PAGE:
"I worked on this project for a year and a half. It was so intense. I initially thought we were going to find all of these interventions that would need synthesis and meta-analysis. I was really looking forward to finding out what works," Hoffman told Research Activities. Ultimately, Hoffman said, "I was surprised that there were so few studies. There were only about 20 studies and they were all single studies. There weren't other studies to confirm the findings."
Hoffman understands the challenges of research involving children and trauma. "You don't know when these types of events are going to occur and the last thing you want to do is go in there as a researcher and ask, 'Do you mind if I research your child?' Getting consent to do any type of study especially on a traumatized child is very, very difficult," she says. "The gold standard of doing intervention research is a randomized control trial. Maybe we're not going to be able to do that. Maybe the solution is do some very well designed observational studies perhaps using registry data or the like in terms of looking at a cohort of kids and following them forward to see what kind of treatments they got."
Fellow investigator and family physician Adam Zolotor, M.D., Dr.P.H., shares Hoffman's concerns. "When we put the science under the microscope, we found the majority of the studies didn't meet our inclusion criteria. They had a brief duration of followup, or weren't randomized, or didn't use standardized measures."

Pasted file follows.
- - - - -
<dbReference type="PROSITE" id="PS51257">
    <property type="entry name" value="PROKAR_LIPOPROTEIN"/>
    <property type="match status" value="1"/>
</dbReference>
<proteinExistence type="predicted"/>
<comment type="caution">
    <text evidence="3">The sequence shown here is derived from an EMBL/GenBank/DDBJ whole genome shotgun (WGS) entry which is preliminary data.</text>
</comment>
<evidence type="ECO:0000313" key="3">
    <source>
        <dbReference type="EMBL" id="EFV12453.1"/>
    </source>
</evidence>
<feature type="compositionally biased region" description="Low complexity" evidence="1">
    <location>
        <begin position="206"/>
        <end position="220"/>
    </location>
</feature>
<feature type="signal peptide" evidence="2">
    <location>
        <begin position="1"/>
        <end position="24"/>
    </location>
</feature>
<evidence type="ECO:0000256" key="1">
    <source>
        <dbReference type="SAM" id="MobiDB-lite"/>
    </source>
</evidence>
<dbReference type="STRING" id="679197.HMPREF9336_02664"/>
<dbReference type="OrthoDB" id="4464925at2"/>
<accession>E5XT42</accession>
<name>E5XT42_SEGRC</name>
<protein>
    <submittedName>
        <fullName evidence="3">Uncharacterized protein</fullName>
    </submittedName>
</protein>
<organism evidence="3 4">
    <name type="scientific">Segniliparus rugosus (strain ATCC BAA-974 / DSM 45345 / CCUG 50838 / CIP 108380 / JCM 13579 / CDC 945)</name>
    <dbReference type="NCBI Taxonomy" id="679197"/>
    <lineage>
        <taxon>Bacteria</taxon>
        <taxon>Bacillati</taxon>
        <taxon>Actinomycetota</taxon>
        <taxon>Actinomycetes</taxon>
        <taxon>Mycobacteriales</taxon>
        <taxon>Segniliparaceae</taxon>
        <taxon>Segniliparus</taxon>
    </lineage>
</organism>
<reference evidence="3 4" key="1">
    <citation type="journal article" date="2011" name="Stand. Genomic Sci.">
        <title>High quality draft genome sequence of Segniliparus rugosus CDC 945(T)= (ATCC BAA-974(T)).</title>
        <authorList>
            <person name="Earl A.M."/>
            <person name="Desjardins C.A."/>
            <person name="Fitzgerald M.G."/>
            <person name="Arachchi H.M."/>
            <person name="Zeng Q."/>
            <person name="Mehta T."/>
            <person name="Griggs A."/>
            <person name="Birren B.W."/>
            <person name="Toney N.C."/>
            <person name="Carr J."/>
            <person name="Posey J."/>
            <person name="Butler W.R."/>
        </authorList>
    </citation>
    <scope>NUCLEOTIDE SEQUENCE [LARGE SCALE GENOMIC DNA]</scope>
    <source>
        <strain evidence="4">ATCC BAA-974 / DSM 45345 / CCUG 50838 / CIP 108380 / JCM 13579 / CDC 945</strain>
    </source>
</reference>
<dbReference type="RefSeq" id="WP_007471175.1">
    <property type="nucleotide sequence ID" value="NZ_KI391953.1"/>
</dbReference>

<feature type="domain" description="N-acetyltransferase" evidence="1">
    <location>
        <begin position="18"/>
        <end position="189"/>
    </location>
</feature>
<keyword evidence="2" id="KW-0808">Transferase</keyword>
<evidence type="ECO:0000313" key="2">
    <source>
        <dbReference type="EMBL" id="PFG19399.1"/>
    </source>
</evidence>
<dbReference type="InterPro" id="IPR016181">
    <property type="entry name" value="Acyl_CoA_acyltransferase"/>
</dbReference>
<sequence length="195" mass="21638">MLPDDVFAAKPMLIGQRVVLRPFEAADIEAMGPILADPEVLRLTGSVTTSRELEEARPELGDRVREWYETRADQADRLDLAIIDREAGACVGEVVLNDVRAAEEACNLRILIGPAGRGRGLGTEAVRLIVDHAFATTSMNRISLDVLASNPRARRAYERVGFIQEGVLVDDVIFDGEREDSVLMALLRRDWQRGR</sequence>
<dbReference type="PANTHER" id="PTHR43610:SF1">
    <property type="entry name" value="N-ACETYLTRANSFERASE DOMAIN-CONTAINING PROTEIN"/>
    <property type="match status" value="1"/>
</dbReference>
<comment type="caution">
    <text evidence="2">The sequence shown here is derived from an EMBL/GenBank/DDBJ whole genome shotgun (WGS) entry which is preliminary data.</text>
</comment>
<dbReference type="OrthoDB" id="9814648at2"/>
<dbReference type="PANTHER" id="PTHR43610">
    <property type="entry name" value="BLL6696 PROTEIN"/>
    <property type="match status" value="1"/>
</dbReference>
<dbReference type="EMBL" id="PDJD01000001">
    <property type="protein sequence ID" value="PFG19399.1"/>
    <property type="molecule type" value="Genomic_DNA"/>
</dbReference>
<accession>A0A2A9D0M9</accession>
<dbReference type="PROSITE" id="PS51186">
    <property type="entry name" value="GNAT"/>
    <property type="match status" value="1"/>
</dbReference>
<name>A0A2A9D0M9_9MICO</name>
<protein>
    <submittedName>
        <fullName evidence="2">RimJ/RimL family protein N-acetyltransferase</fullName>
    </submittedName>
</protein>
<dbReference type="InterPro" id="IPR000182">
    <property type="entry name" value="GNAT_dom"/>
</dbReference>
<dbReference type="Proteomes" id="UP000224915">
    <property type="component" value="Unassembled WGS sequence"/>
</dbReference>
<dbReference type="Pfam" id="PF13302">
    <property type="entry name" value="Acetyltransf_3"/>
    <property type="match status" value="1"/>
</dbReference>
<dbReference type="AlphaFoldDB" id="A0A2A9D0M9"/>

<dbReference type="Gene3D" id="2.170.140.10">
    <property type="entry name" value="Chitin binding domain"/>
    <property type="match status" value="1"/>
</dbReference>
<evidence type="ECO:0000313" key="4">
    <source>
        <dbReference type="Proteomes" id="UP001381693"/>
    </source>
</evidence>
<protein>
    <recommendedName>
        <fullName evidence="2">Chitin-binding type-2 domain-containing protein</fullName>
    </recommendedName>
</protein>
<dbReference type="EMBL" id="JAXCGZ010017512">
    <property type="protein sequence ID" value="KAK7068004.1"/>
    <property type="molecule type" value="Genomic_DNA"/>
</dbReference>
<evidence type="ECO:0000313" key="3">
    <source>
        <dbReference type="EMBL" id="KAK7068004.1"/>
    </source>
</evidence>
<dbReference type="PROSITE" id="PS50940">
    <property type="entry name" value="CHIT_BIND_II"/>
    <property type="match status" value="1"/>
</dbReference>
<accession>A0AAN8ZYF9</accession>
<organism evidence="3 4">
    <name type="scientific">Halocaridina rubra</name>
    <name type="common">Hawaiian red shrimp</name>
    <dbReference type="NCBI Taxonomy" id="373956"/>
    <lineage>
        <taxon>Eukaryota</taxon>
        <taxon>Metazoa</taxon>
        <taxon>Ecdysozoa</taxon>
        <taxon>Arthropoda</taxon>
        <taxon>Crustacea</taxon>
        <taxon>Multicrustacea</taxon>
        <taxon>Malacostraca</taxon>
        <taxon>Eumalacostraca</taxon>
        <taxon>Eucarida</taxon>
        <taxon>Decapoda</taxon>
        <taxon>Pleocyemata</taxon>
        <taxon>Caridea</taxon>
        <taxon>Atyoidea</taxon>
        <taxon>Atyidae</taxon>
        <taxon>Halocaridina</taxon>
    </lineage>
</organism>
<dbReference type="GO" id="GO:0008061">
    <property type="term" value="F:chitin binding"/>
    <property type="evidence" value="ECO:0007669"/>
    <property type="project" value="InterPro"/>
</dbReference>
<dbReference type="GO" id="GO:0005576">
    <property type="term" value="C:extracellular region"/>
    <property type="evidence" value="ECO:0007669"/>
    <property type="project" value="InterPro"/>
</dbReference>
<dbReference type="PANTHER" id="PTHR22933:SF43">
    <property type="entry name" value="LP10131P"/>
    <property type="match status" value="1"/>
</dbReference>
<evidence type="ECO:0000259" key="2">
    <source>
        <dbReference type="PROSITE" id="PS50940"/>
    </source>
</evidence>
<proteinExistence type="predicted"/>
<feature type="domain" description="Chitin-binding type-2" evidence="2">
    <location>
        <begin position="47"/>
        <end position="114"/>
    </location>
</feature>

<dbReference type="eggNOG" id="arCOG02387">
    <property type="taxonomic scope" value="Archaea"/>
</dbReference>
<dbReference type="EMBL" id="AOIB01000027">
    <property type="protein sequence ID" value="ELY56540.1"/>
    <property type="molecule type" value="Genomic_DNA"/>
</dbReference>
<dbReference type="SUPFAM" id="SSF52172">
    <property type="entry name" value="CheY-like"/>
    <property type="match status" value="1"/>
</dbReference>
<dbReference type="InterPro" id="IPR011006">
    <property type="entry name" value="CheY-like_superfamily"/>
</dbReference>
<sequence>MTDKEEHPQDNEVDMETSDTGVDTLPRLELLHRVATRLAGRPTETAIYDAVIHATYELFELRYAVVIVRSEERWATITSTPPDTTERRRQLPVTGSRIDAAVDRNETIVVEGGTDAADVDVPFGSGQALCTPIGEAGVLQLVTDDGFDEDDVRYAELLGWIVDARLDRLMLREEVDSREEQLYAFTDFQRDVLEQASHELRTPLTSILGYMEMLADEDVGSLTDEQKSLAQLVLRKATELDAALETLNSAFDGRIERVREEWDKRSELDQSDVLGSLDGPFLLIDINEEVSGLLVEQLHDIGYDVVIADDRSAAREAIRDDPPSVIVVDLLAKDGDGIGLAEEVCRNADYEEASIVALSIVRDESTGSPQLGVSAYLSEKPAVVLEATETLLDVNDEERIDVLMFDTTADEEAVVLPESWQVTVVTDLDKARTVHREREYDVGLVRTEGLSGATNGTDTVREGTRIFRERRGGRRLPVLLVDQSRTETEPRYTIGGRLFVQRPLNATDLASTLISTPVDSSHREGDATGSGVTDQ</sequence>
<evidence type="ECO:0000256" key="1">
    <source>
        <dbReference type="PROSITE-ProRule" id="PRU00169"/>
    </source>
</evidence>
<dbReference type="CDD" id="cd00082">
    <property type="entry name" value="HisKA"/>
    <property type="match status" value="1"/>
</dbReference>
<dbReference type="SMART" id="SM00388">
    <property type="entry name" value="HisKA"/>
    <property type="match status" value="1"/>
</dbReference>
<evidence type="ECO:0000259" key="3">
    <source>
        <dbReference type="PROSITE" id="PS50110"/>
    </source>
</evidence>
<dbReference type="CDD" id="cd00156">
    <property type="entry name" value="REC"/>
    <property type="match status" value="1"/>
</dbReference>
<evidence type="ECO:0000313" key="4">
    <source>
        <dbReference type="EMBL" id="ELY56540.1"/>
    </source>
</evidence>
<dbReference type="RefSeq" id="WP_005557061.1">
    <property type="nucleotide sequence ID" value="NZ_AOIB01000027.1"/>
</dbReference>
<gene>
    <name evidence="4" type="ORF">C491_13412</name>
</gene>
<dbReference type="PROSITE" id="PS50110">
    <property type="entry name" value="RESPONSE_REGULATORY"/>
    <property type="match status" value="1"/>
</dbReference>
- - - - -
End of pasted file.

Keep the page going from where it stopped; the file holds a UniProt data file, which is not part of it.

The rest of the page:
As Zolotor points out, knowing more about which treatments are effective would not only be helpful for children, it would be helpful for payers too to "get a better handle on what types of therapies to reimburse for." "It is striking how common trauma is in kids and how little science there is," says Zolotor. "The lifelong consequences are tremendous. I see kids and adults. Lots of psychiatric illness due to trauma emerges through the lifespan. Would it be true if all these kids got treatment? We don't really know. There are lots of things we do in medicine where our best practice precedes the evidence, but we often change best practices as evidence emerges." "It is striking how common trauma is in kids and how little science there is."
Call to action
The investigators interpret their findings as a call to action for more research.
"We need strategies for intervening that are available and easier to disseminate to a wider range of practitioners in the community so more practitioners have access to learning about and training in these methods," says McKeeman. "There are a lot of people out there doing good work, but I'd like to see more practitioners with the skills and knowledge to implement the interventions that have been found to be most helpful in working with traumatized children."
Researchers, clinicians, policymakers and the public share a need to know more about how to help traumatized children—before a traumatic event occurs. As a parent, Hoffman hopes she'll never have to know.
Editor's note: The Evidence Report Child and Adolescent Exposure to Trauma: Comparative Effectiveness of Interventions Addressing Trauma Other Than Maltreatment or Family Violence was one of four reviews on child trauma and adult PTSD supported and funded by AHRQ. All four reviews and others by AHRQ's Effective Health Care Program can be found at www.effectivehealthcare.ahrq.gov.